A mission from the Polish Centre of Mediterranean Archaeology (PCMA) of the University of Warsaw is conducting the first excavations at a Medieval monastic cemetery in Sudanese Nubia.


The aim of the project, which is to incorporate the latest research methods, is the reconstruction of not just the mortuary customs in Nubian Middle Ages, but also of the sustenance strategies and the environmental conditions of Northern Sudan’s desert. The results of this research will also answer the outstanding questions as to the monks’ provenience.


In previous seasons, the excavations, headed by Dr. Artur Obłuski, the director of the PCMA Research Centre in Cairo, focused on the ruins of a Medieval monastery in el-Ghazali, which functioned between the 8th and the 13th century. A grant from the Qatar–Sudan Archaeological Project allowed for the extension of the excavations into the cemetery. Within a few months of fieldwork over 80 graves were investigated.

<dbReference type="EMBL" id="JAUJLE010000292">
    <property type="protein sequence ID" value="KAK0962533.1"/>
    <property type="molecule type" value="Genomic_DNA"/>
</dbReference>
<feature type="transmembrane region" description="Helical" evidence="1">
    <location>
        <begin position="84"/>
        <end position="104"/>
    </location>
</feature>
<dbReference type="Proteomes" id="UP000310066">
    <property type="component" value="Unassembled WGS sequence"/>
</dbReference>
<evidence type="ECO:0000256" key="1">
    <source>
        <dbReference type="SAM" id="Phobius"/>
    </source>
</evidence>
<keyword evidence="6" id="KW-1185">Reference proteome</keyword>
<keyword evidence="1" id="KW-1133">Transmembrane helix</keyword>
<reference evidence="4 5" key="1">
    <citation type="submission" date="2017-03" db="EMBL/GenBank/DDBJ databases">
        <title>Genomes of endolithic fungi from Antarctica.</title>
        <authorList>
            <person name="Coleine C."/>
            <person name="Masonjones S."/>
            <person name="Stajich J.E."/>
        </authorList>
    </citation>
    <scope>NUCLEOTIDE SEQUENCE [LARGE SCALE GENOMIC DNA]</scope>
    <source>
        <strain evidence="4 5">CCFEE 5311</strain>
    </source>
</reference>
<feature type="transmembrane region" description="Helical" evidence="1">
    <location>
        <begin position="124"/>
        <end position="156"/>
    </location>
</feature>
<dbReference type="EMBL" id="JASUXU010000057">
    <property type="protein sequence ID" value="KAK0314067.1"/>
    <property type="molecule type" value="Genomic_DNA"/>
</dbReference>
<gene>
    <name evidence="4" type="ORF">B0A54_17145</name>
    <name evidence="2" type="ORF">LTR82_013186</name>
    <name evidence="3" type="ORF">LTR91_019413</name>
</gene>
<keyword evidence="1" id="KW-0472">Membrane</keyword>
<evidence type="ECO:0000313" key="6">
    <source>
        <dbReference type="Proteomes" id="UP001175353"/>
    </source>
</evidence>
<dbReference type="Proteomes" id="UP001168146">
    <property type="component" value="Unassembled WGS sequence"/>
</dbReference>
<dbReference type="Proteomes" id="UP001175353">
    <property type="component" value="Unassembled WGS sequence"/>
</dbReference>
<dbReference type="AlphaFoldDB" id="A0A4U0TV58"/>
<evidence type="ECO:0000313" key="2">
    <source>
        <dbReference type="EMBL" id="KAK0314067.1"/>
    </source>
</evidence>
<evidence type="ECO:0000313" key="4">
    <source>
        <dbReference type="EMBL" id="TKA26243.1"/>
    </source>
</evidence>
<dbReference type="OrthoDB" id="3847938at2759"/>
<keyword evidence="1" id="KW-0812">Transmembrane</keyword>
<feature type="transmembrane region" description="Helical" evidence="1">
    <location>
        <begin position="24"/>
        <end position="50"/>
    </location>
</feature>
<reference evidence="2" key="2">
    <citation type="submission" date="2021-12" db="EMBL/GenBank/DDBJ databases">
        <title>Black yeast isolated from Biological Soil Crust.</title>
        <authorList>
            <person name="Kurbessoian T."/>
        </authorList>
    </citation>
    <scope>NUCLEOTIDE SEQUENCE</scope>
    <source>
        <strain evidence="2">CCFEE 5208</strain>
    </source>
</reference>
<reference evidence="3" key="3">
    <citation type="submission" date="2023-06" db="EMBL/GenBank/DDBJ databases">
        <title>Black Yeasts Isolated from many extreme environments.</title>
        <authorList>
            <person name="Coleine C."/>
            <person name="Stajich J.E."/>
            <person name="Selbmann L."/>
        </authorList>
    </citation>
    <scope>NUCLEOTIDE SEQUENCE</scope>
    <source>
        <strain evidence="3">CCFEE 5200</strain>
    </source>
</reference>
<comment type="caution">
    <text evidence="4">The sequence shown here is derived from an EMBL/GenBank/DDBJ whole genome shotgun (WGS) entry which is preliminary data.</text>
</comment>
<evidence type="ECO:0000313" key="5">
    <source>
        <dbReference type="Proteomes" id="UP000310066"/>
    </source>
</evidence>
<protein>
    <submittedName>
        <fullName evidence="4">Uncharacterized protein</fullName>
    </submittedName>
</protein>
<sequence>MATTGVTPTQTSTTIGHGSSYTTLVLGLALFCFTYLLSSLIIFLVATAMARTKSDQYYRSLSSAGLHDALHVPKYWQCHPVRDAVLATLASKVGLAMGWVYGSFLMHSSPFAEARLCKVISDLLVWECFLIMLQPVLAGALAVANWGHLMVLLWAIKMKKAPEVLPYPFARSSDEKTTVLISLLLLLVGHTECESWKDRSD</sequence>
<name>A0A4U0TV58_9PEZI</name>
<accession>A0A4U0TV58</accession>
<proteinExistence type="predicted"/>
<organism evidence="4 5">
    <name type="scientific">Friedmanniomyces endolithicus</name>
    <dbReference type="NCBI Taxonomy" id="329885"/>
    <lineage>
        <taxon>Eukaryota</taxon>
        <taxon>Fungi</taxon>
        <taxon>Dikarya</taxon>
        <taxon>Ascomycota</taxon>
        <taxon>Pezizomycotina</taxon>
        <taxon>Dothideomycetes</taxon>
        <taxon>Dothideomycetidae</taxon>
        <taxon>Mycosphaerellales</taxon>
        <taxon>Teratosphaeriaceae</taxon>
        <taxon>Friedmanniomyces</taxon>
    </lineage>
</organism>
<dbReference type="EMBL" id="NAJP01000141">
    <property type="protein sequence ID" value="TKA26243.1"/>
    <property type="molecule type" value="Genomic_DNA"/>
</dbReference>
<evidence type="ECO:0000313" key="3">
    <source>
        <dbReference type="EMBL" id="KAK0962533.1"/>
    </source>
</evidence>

An interesting part of these investigations were anthropological analyses of human remains from the Southern Necropolis undertaken by Joanna Ciesielska from the University of Warsaw and Robert Stark from McMaster University in Canada. Over 95% of the skeletons belonged to men aged 20 to over 50. However, a fragment of a grave stele with an inscription in Greek commemorated a monk who died at the age of 90, after over 60 years in the order.

El-Ghazali has yielded the second largest, known so far, collection of inscribed grave stele from all of ancient Nubia. Over 200 fragments have been found, bearing prayers and pieces of information on the life of the deceased. This discovery is of special importance, as written sources from Medieval Christian kingdoms in Sudan are notoriously scarce.


The PCMA mission will be the first Polish mission in the Nile valley to conduct isotopic analyses of the excavated bioarchaeological material. They should shed light on the question of the monks’ provenance. At present, scientists argue whether the inhabitants of the monastery were native Nubians, or if they had come from the north, as suggested by the popularity of the Coptic language used in Egypt. The analyses will also provide data on the el-Ghazali monks’ diet.


Take a virtual tour of the PCMA excavations at el-Ghazali: